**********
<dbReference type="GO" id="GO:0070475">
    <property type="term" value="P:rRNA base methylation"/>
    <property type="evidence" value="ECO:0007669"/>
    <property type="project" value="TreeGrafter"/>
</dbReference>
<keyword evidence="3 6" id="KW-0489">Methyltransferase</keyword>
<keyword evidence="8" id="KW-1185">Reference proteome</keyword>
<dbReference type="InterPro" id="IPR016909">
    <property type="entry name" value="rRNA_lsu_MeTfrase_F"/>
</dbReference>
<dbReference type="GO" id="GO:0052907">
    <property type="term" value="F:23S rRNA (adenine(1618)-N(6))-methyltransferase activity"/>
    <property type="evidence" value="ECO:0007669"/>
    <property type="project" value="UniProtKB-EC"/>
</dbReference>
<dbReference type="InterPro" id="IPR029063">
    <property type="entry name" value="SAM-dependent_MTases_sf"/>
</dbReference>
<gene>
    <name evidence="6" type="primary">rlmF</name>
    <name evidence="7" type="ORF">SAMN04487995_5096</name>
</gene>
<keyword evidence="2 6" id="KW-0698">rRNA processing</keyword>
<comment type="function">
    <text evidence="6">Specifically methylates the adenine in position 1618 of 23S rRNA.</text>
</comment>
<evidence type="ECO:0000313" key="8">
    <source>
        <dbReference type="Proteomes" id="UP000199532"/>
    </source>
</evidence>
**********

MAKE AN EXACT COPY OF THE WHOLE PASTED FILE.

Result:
<dbReference type="GO" id="GO:0070475">
    <property type="term" value="P:rRNA base methylation"/>
    <property type="evidence" value="ECO:0007669"/>
    <property type="project" value="TreeGrafter"/>
</dbReference>
<keyword evidence="3 6" id="KW-0489">Methyltransferase</keyword>
<keyword evidence="8" id="KW-1185">Reference proteome</keyword>
<dbReference type="InterPro" id="IPR016909">
    <property type="entry name" value="rRNA_lsu_MeTfrase_F"/>
</dbReference>
<dbReference type="GO" id="GO:0052907">
    <property type="term" value="F:23S rRNA (adenine(1618)-N(6))-methyltransferase activity"/>
    <property type="evidence" value="ECO:0007669"/>
    <property type="project" value="UniProtKB-EC"/>
</dbReference>
<dbReference type="InterPro" id="IPR029063">
    <property type="entry name" value="SAM-dependent_MTases_sf"/>
</dbReference>
<gene>
    <name evidence="6" type="primary">rlmF</name>
    <name evidence="7" type="ORF">SAMN04487995_5096</name>
</gene>
<keyword evidence="2 6" id="KW-0698">rRNA processing</keyword>
<comment type="function">
    <text evidence="6">Specifically methylates the adenine in position 1618 of 23S rRNA.</text>
</comment>
<evidence type="ECO:0000313" key="8">
    <source>
        <dbReference type="Proteomes" id="UP000199532"/>
    </source>
</evidence>